Farming for victory

Peggy Williams
Peggy Williams
Civilian Service Medal 1939-1945 (1995)

City-born Peggy Williams had little inkling what she was in for when she volunteered for the Australian Women's Land Army, arriving at a dusty bush station in July 1942 to help feed the nation through World War II.

Untrained and innocent of rural life, Peggy and the other Land Army women found themselves camped on straw mattresses in the livestock hall at the Leeton showground, subject to army-style discipline and exhausting dawn-to-dusk labour, during which they coped with snakes, locust plagues, drought and the other perils of farm work.

'The work was back-breaking. I'd no idea that things like picking fruit and ploughing were so hard - or how much farmers have to put up with,' she recalls.

'We just got stuck in. Nobody complained. Everyone helped each other without anyone giving orders. The spirit was really amazing. We had country women among us, and luckily they taught us the basics.' Their advice saved her from snakebite and chemical poisoning.

'There were sad times too, when somebody's husband or sweetheart died. We consoled one another.' Her own sorrowful moment came when her dear old plough horse dropped dead: she couldn't bring herself to help the farmer burn the carcase.

After the war the men returned to fully-working farms, but nobody thought to acknowledge the Land Army women who'd helped keep them going. Peggy campaigned for years for recognition of their service to the nation, and was rewarded in 1994 when the Civilian Service Medal 1939-45 was created. The Medal is for civilians who served in arduous circumstances in support of the war effort as part of organisations with military-like arrangements and conditions of service. Peggy was one of the first to receive the Medal for her commitment to the nation and victory.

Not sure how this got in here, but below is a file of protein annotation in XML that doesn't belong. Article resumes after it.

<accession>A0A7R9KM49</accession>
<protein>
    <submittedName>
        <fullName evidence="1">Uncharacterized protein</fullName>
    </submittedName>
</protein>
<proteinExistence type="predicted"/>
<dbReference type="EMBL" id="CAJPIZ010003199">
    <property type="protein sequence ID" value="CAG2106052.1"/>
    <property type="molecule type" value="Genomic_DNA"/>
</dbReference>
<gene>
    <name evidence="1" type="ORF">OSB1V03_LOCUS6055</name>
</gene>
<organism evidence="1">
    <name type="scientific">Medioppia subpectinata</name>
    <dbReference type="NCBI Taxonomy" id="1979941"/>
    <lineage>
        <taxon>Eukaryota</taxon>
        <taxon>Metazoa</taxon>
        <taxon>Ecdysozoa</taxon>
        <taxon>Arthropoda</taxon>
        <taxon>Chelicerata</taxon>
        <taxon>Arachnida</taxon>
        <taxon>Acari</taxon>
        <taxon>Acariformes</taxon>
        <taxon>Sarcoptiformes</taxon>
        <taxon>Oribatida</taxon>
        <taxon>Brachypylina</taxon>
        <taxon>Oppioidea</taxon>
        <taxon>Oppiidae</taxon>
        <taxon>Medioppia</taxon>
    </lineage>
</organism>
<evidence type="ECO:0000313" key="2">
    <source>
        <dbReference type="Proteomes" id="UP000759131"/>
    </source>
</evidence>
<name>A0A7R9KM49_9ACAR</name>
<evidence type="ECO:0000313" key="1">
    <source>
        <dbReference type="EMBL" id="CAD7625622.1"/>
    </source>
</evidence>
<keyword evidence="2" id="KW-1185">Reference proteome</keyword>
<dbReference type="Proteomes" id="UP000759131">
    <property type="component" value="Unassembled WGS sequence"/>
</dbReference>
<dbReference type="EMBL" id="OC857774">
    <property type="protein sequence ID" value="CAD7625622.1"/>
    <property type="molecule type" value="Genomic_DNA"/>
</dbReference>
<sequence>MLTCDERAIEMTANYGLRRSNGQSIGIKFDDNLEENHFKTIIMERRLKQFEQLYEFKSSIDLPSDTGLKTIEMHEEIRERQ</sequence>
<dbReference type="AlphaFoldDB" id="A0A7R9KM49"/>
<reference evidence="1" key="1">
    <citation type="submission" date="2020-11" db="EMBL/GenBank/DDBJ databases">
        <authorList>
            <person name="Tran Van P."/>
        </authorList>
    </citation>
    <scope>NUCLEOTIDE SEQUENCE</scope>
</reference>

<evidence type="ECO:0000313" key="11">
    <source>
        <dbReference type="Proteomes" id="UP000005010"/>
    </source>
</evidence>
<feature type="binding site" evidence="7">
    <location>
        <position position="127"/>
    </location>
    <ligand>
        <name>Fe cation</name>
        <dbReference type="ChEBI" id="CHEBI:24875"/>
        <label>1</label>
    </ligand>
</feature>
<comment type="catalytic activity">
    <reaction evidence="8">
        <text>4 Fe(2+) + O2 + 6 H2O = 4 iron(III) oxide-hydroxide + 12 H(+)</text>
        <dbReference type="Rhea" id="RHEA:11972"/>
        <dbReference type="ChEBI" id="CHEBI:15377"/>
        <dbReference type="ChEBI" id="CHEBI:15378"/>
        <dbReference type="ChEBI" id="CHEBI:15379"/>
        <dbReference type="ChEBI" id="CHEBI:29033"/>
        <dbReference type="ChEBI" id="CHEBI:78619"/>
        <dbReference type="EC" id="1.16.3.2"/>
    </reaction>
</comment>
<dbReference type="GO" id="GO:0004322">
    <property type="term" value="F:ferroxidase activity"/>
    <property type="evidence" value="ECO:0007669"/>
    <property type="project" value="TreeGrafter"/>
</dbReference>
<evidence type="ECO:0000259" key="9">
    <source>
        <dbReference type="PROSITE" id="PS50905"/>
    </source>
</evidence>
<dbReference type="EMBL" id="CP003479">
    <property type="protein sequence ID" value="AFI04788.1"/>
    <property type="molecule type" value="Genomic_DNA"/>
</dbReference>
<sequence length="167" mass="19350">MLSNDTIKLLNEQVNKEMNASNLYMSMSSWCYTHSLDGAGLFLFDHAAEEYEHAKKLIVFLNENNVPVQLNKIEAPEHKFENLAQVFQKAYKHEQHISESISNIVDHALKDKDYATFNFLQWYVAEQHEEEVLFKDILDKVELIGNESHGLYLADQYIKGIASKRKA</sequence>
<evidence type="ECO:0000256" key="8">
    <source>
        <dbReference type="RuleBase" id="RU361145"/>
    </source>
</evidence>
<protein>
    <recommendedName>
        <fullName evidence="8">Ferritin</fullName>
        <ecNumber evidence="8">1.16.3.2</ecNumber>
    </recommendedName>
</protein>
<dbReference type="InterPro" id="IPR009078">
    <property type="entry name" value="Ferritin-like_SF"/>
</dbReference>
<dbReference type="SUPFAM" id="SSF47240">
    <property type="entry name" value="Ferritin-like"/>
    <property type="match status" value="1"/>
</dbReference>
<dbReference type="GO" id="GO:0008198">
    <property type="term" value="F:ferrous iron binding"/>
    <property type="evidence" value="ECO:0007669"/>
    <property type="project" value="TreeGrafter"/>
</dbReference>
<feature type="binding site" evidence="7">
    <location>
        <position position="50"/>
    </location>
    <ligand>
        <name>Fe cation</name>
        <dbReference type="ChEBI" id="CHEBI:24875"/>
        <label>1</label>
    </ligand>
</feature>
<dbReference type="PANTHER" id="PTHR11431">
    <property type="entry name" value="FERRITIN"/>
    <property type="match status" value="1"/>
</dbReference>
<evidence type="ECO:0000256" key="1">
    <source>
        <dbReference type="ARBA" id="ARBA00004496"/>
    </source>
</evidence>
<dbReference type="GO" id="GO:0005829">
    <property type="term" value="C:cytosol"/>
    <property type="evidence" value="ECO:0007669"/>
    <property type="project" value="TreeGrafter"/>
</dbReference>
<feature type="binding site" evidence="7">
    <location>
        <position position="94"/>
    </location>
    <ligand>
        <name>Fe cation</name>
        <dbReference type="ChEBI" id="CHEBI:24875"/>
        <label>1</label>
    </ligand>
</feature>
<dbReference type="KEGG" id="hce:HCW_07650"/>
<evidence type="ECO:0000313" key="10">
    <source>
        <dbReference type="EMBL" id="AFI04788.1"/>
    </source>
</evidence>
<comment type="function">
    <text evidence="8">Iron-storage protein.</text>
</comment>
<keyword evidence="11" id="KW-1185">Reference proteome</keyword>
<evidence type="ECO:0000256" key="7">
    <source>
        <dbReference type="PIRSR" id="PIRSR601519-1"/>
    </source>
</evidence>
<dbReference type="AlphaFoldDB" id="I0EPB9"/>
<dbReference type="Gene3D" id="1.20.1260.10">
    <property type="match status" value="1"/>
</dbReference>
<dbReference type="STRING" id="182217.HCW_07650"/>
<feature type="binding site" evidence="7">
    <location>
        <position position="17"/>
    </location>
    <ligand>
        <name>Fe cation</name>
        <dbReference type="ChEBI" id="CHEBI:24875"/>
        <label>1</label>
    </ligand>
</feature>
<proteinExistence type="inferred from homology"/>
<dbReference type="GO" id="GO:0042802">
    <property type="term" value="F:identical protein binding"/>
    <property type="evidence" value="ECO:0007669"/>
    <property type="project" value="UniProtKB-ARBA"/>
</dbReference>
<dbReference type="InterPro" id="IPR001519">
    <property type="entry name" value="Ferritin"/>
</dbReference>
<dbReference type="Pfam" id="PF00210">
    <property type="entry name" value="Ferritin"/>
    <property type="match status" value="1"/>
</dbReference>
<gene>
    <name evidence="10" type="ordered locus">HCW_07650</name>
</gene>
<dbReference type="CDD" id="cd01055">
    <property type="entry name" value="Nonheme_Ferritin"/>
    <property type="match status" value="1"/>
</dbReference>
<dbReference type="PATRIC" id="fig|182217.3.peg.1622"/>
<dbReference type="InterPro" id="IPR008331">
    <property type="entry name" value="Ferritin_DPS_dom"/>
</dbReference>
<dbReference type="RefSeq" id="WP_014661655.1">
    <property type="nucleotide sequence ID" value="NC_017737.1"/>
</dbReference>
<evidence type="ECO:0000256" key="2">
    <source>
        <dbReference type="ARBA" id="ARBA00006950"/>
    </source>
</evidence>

Peggy Williams (Civilian Service Medal 1939-1945, 1995)

City-born Peggy Williams had little inkling what she was in for when she volunteered for the Australian Women's Land Army, arriving at a dusty bush station in July 1942 to help feed the nation through World War II.

Untrained and innocent of rural life, Peggy and the other Land Army women found themselves camped on straw mattresses in the livestock hall at the Leeton showground, subject to army-style discipline and exhausting dawn-to-dusk labour, during which they coped with snakes, locust plagues, drought and the other perils of farm work.

'The work was back-breaking. I'd no idea that things like picking fruit and ploughing were so hard - or how much farmers have to put up with,' she recalls.

'We just got stuck in. Nobody complained. Everyone helped each other without anyone giving orders. The spirit was really amazing. We had country women among us, and luckily they taught us the basics.' Their advice saved her from snakebite and chemical poisoning.

'There were sad times too, when somebody's husband or sweetheart died. We consoled one another.' Her own sorrowful moment came when her dear old plough horse dropped dead: she couldn't bring herself to help the farmer burn the carcase.

After the war the men returned to fully-working farms, but nobody thought to acknowledge the Land Army women who'd helped keep them going. Peggy campaigned for years for recognition of their service to the nation, and was rewarded in 1994 when the Civilian Service Medal 1939-45 was created. The Medal is for civilians who served in arduous circumstances in support of the war effort as part of organisations with military-like arrangements and conditions of service. Peggy was one of the first to receive the Medal for her commitment to the nation and victory.